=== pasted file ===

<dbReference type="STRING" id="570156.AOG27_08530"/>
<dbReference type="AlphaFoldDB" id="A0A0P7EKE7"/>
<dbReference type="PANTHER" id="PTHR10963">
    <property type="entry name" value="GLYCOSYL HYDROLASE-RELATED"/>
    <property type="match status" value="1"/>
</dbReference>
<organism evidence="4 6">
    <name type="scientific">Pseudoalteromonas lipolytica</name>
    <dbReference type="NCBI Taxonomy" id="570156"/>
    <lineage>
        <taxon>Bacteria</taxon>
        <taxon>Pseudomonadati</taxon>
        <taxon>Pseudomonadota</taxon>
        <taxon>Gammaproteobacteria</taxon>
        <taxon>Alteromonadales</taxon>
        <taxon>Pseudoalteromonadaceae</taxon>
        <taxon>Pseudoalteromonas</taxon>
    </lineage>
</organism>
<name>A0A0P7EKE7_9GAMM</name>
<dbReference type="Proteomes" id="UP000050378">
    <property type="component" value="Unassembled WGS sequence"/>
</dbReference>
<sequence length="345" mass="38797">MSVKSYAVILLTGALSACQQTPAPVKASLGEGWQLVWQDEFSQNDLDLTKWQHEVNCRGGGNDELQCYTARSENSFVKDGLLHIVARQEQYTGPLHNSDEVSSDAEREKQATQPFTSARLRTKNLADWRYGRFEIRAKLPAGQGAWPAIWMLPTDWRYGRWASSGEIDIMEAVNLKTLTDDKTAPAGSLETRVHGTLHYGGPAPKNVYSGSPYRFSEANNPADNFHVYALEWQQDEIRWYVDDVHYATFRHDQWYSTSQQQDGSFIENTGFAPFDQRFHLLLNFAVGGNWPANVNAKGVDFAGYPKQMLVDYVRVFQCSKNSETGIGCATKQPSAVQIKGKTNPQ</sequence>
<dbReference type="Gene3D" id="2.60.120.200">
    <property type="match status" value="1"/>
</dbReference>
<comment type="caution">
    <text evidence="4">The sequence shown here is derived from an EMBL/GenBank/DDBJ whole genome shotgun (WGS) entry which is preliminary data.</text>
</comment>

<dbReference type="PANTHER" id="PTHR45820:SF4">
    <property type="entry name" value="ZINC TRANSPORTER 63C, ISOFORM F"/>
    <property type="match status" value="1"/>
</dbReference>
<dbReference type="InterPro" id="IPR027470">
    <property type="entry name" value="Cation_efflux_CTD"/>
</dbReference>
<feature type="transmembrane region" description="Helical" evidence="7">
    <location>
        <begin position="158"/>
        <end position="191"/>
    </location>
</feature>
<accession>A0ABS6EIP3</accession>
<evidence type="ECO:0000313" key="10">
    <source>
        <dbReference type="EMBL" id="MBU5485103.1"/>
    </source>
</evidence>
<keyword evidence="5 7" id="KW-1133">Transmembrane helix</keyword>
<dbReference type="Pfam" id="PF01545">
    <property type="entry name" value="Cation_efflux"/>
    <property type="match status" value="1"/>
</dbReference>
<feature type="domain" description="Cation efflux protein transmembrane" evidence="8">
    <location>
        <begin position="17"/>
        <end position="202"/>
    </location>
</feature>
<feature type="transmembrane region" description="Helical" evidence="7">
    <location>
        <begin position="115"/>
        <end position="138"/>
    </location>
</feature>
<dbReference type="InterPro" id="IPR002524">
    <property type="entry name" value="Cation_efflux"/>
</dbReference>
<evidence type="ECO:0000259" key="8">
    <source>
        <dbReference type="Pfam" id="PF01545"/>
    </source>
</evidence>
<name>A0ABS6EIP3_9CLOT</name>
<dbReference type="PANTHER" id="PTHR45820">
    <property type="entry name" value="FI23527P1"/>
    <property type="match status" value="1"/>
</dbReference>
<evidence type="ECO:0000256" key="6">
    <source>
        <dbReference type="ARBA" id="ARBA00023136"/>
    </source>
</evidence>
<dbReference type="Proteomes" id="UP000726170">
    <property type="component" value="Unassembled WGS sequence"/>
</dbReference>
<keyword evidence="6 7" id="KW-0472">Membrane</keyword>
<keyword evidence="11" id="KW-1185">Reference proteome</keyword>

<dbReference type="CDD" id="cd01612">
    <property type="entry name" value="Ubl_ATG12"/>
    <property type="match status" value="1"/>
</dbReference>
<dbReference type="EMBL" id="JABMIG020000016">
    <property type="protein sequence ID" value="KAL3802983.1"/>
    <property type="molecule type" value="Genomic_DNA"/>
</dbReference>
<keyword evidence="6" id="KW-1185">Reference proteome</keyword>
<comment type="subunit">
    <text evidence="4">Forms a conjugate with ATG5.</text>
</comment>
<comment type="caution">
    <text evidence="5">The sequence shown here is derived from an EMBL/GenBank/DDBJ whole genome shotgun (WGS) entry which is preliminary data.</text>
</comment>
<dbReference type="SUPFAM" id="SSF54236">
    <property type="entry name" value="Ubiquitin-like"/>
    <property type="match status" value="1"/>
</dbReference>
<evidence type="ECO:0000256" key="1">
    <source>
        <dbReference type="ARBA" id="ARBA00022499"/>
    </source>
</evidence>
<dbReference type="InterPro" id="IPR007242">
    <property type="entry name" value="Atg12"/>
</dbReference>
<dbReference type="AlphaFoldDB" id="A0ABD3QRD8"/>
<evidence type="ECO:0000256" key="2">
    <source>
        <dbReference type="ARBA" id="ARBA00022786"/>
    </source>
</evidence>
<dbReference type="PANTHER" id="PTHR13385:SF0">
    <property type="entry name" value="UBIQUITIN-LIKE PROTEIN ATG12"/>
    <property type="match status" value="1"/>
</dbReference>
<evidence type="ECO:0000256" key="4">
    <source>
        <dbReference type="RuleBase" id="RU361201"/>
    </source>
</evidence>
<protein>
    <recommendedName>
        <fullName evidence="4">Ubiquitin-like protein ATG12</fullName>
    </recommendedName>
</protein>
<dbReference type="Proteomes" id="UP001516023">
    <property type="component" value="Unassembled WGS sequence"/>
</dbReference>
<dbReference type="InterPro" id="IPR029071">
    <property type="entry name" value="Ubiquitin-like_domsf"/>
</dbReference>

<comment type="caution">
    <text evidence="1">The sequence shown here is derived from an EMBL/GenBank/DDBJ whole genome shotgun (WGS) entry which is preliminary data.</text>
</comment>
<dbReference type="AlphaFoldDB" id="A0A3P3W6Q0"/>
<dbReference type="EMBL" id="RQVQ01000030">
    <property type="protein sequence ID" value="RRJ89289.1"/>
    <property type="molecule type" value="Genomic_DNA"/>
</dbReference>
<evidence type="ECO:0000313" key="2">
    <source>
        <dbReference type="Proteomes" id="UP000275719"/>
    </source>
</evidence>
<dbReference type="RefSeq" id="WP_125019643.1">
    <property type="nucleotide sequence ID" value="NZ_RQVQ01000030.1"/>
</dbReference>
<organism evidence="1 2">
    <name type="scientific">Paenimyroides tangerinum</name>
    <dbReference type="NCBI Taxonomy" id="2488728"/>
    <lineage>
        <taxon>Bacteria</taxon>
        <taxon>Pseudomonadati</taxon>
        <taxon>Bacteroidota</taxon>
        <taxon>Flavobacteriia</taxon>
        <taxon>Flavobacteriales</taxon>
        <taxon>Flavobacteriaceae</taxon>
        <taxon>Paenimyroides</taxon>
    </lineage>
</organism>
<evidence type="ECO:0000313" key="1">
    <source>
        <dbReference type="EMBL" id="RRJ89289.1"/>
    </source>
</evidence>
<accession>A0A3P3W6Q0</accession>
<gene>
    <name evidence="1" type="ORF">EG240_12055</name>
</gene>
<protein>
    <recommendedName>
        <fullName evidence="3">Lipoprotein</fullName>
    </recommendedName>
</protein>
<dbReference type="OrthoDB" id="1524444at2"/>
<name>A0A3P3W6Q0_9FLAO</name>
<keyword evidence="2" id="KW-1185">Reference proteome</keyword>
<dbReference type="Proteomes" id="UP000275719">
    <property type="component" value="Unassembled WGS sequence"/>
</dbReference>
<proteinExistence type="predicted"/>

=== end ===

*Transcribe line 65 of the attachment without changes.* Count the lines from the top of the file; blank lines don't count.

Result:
    </location>